Constructed in 1819 on a spot picked by the Lewis and Clark Expedition, Fort Atkinson, just outside of Omaha, Nebraska, was the first US Army fort west of the Mississippi River, in the new Louisiana Purchase territory.
For those who don't know, I live in a converted campervan and travel around the country, posting photo diaries of places that I visit. I am currently in Nebraska.
One of the missions which had been assigned to Lewis and Clark by President Thomas Jefferson was to establish good relations with the various Native American Nations in the new territory. As part of this, the expedition met in July 1804 with a delegation from the Missouri and Oto Nations at a high cliff overlooking the Missouri River, in what is now Council Bluff, Nebraska. Lewis and Clark recognized that the spot would make a good location for a settlement and a defensive fort, and when they returned to Washington DC they recommended that the US establish a base there. “The Situation of this place which we Call Council Bluff," Clark reported, "which is handsom ellevated a Spot well Calculated for a Tradeing establishment, the Bank high & leavel on top well Calculated for a fort to Command the Countrey and river the low bottom above high water & well Situated under the Command of the Hill for Houses to trade with the Natives a butifull Plain both abov and below at no other bend on either Side does the High land touch the river for Some distance up, as I am told.”
After the War of 1812, the United States decided that it needed a string of defensive forts along the Mississippi and Missouri Rivers to protect against any possible British incursions. So in 1819 Jefferson's successor, President James Madison, sent an expedition to the location consisting of troops from the 6th US Infantry and the 1st Rifles, led by Colonel Henry Atkinson and accompanied by around a thousand civilians. They reached Council Bluff in mid-September and set up camp there.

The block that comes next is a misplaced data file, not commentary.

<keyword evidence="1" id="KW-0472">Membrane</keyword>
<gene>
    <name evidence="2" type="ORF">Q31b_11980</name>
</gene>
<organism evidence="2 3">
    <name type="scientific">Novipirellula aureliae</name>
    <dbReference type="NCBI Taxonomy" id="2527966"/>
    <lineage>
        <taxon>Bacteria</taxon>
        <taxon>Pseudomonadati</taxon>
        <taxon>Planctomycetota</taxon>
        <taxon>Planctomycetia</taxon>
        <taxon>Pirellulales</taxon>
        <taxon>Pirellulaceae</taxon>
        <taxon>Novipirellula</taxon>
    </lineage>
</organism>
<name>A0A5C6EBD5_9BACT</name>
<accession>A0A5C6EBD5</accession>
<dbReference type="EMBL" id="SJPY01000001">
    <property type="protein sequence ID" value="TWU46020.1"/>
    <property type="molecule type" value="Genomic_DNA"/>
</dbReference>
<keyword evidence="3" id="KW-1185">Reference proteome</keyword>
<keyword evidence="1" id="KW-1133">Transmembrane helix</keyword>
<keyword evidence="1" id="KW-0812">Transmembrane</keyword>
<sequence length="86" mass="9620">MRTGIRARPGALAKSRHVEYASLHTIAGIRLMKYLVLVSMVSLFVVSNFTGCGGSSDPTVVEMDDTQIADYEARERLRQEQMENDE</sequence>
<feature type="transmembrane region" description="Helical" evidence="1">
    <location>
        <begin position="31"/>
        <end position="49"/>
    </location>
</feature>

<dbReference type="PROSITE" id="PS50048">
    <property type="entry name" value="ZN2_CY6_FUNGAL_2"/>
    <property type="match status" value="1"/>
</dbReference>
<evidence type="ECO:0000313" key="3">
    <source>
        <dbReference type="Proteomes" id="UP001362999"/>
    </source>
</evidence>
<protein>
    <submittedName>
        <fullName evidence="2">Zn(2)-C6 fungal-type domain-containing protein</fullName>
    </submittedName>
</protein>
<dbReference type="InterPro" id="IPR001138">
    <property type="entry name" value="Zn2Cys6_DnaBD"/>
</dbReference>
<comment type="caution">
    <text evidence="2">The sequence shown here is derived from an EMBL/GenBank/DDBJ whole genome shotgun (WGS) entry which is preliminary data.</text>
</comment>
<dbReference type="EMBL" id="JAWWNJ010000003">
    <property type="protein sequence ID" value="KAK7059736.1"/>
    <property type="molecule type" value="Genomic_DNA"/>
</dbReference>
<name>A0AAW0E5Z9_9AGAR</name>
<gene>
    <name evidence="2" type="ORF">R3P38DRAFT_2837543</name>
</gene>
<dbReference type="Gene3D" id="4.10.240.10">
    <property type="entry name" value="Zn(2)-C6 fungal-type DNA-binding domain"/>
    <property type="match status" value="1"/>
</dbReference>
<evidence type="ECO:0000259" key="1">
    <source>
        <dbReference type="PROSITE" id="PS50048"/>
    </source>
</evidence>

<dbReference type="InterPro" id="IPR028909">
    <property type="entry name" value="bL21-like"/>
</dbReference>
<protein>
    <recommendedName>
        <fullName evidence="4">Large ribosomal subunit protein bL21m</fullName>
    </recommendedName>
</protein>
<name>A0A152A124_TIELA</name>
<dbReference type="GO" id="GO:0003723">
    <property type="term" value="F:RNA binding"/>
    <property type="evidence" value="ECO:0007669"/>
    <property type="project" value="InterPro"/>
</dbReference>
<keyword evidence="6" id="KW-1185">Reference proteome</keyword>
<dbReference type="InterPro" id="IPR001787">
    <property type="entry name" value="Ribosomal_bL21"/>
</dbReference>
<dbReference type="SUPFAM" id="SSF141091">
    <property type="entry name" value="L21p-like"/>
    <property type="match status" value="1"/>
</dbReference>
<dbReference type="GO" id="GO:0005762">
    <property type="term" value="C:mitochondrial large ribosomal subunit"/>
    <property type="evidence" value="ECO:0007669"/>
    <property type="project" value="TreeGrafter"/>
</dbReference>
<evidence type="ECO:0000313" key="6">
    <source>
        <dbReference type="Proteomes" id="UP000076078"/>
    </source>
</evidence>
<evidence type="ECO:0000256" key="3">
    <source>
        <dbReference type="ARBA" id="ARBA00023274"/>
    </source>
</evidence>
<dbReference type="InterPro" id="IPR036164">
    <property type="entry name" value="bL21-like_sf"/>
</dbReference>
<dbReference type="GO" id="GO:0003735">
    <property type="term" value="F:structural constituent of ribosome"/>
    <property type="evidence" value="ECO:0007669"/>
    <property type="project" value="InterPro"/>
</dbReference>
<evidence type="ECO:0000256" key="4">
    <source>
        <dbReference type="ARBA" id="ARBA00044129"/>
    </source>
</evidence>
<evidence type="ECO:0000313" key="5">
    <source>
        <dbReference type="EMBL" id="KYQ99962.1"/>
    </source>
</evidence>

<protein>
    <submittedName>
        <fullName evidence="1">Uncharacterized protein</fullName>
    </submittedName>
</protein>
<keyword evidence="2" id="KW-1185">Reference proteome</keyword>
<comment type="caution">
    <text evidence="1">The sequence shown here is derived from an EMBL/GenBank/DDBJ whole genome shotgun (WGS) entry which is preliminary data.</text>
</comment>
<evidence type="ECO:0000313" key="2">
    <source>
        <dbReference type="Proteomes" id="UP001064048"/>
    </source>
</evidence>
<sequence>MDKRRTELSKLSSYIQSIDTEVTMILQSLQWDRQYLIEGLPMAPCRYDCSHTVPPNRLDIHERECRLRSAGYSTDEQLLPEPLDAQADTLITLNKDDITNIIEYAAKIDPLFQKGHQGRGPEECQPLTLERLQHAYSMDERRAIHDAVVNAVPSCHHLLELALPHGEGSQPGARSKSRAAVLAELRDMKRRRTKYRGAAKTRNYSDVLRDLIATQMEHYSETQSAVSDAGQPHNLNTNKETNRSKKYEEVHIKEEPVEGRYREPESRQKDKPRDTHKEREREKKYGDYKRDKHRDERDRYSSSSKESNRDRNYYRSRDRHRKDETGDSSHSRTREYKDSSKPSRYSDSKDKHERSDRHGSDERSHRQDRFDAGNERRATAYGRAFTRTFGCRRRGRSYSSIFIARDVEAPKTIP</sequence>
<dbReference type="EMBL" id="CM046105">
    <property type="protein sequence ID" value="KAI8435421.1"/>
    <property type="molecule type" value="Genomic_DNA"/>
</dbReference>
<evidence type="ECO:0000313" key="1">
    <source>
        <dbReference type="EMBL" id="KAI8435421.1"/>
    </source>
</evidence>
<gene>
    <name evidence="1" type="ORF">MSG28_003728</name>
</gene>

The winter of 1819-1820 was harsh, however, and the settlers ran out of supplies. Some 200 died from hunger and scurvy. Then in the spring of 1829 the Missouri River flooded and much of the camp was destroyed. The settlers moved to higher ground and set up a new camp, which they named Fort Atkinson. It was at that time the westernmost military post in the United States.
The Fort was laid out in the form of a rectangle. There were no walls, but the buildings were designed to function as defensive points if it became necessary. There were several large barracks, a heavily-built stone powder magazine, and a council house for meeting with local Native American delegations. Fifteen cannons were placed around the fort.
The accompanying civilians established a brick kiln, a grain mill, a school, a sawmill, and even a public library. There were also farms, dairy pastures, and ranches.
For the most part, Fort Atkinson served as a peaceful trading center (particularly for the fur trade) and a meteorological observation post. In the summer of 1823 an Arikara war party attacked some settlers in what is now South Dakota and killed 13 fur traders. In response, 200 troopers from Fort Atkinson, led by the Fort's then-commander Gen Henry Leavenworth and accompanied by Lakota scouts, were sent to punish the Arikara by shelling one of their villages with an artillery battery. About 40 Arikaras were killed in the fighting, and seven of the US troopers drowned when their boat overturned on the Missouri River. The incident became known as the "Arikara War".
The Fort became a gateway to territories further west, and a network of roads radiated out as far as the Spanish settlement at Santa Fe. Hunters and trappers from the Fort killed so many deer and other wildlife that the local leader of the Omaha Nation, Big Elk, complained to the commander that his people were having difficulty in hunting food.
As American interests moved further westward, however, Fort Atkinson became less important, and in 1827 the Army closed the fort and moved all of its personnel to other posts. Many went to Fort Leavenworth in Kansas.
When Mormon refugees formed a town at Cutler's Park, in modern North Omaha, they found that some of the abandoned food stores at Fort Atkinson were still usable, and they dismantled the brick ruins for building material. Within a few years the entire Fort had decayed and disappeared.
In the 1950s, archaeological surveys had succeeded in finding the location of Fort Atkinson's old buildings, and the Nebraska State Historical Society began excavations. In 1961 the area was designated a National Historic Site, and a couple years later the land was purchased by the Nebraska Game and Parks Commission, who built a reconstruction of the Fort's structures and opened it as a State Historical Park.
Today, there is a Visitors Center, and living history re-enactments are carried out through the summer.
Some photos from a visit.